The two feet of snow dropped by the Historic Blizzard of 2016 had mostly melted by last weekend. Nonetheless, you’ll find no snark here on the Brooklyn Bird Club’s decision to cancel a planned Sunday excursion to “Brooklyn’s southwest coast” (starring the back of the BJ’s Wholesale Club) because of “unsafe conditions” . . . other than to say that I managed a solo trip to Coney Island that day without incident.
This week’s new birds:
87. Sharp-shinned hawk
88. Surf scoter*
89. Common raven
90. Common merganser
91. Eastern towhee
*New York first
I made the rounds in earnest this week. Multiple trips to Prospect Park didn’t turn up the winter wren I was looking for, but offered a sharp-shinned hawk as a consolation bird. During a trip to the Brooklyn Army Terminal pier to look for ducks, I heard the unmistakable hoarse croak of a raven coming from . . . where, exactly? I couldn’t spot the damn bird, and as I deliberated whether hearing its call was sufficient to include it on my list (honor being important in birding), I finally saw it, all shaggy and heavy-beaked, atop a nearby industrial building. From the Brooklyn Army Terminal to Bush Terminal Piers Park (nothing new there) to the D train – this is where being a runner is a definite advantage – and on into Manhattan to find the (uncommon) common merganser on the Central Park reservoir, along with a bonus towhee at the edge of the Ramble. (I also said a respectful “hello” to a great horned owl.) The next day, it was the F train to Avenue U to the B3 bus to the Salt Marsh Nature Trail at Marine Park.
Whew. I was more relieved than disappointed to learn from the New York state birds listserv that the Lapland longspur seen previously by the Randall’s Island ballfields had moved on, since it saved me a trip there. (One month into my “biggish year,” and I’m already exhausted!)
The outing of the week, which produced the Bird of the Week, was Sunday’s trip to Coney Island. I love everything about Coney Island in winter, from the long ride to the end of the F train, to the empty streets and fenced-off amusements and fake palm trees that promise summer will return, to the cold-weather beach-goers, some of them bundled in fur parkas and others stripped to bathing suits.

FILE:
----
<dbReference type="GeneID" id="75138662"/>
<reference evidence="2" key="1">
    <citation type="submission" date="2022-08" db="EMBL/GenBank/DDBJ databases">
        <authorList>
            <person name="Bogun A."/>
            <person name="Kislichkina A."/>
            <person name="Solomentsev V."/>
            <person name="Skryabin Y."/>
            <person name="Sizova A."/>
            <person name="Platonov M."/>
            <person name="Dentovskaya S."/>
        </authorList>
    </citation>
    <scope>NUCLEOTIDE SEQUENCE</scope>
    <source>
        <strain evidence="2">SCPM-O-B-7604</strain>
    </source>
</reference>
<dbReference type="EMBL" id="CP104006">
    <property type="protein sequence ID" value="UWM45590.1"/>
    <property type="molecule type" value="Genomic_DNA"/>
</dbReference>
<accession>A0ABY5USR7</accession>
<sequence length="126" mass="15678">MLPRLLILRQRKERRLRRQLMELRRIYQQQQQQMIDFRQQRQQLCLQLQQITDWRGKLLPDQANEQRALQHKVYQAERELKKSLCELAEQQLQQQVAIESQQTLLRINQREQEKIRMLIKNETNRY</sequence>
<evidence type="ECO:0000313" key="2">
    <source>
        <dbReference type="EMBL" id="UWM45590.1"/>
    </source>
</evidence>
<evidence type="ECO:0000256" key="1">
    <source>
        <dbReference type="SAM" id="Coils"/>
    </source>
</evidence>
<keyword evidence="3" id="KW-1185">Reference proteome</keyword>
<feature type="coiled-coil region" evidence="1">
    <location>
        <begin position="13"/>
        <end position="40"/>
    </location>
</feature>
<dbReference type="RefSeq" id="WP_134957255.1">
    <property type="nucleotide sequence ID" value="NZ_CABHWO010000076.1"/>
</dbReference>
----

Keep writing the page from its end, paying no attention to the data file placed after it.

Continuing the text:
All that, and birds, too.
Standing on the Coney Island fishing pier, I saw one, two, three and finally – as my eyes adjusted – several dozen red-breasted mergansers, as well as a couple of common loons (one quite close to the pier) and what may have been common goldeneye, but without a scope, I couldn’t tell for sure.
The prize was a group of three surf scoters – they were far away, but not so far away that I couldn’t make out the bright, orangey-red bills on the two males, otherwise all black except for the high-contrast white stripe on the back of their necks. I’ve seen surf scoters before, but not for a long time, and these were a first for me in New York.
Besides, there’s something special about watching sea ducks while standing next to half a dozen fisherman on a January day on Coney Island the weekend after a blizzard blanketed the city in two feet of snow.
From the pier, I headed to the private community of Sea Gate to see if I could charm or brazen my way in. Failing at that, I jogged up 37th Street to Coney Island Creek Park, where I watched loons and long-tailed ducks and bufflehead to my heart’s content. It was pretty much the perfect Sunday morning.
Back home later, I prolonged the feeling by listening to the great Garland Jeffreys singing “Coney Island Winter” – and you should, too. (Just click here.)